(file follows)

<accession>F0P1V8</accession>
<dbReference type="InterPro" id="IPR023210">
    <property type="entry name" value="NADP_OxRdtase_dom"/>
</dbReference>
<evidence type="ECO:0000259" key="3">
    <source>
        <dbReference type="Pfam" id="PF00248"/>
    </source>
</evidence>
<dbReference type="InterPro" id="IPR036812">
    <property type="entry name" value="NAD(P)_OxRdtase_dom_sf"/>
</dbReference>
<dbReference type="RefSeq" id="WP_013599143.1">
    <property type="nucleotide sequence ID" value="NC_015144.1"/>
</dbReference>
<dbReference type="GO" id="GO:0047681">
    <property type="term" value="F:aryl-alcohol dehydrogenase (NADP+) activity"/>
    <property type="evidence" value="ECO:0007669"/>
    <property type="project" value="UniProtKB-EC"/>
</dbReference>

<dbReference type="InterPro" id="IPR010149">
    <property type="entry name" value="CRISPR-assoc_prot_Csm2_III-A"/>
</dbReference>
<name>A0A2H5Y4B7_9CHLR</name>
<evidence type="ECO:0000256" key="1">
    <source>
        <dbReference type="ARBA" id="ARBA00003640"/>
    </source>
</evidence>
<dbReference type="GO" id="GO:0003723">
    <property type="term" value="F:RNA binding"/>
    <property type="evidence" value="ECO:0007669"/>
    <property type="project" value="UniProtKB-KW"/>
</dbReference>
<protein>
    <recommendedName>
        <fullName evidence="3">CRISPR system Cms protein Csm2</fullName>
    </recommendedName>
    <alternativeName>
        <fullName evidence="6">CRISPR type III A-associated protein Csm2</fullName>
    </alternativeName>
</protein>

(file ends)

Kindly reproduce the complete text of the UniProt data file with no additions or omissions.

<accession>F0P1V8</accession>
<dbReference type="InterPro" id="IPR023210">
    <property type="entry name" value="NADP_OxRdtase_dom"/>
</dbReference>
<evidence type="ECO:0000259" key="3">
    <source>
        <dbReference type="Pfam" id="PF00248"/>
    </source>
</evidence>
<dbReference type="InterPro" id="IPR036812">
    <property type="entry name" value="NAD(P)_OxRdtase_dom_sf"/>
</dbReference>
<dbReference type="RefSeq" id="WP_013599143.1">
    <property type="nucleotide sequence ID" value="NC_015144.1"/>
</dbReference>
<dbReference type="GO" id="GO:0047681">
    <property type="term" value="F:aryl-alcohol dehydrogenase (NADP+) activity"/>
    <property type="evidence" value="ECO:0007669"/>
    <property type="project" value="UniProtKB-EC"/>
</dbReference>

<dbReference type="InterPro" id="IPR010149">
    <property type="entry name" value="CRISPR-assoc_prot_Csm2_III-A"/>
</dbReference>
<name>A0A2H5Y4B7_9CHLR</name>
<evidence type="ECO:0000256" key="1">
    <source>
        <dbReference type="ARBA" id="ARBA00003640"/>
    </source>
</evidence>
<dbReference type="GO" id="GO:0003723">
    <property type="term" value="F:RNA binding"/>
    <property type="evidence" value="ECO:0007669"/>
    <property type="project" value="UniProtKB-KW"/>
</dbReference>
<protein>
    <recommendedName>
        <fullName evidence="3">CRISPR system Cms protein Csm2</fullName>
    </recommendedName>
    <alternativeName>
        <fullName evidence="6">CRISPR type III A-associated protein Csm2</fullName>
    </alternativeName>
</protein>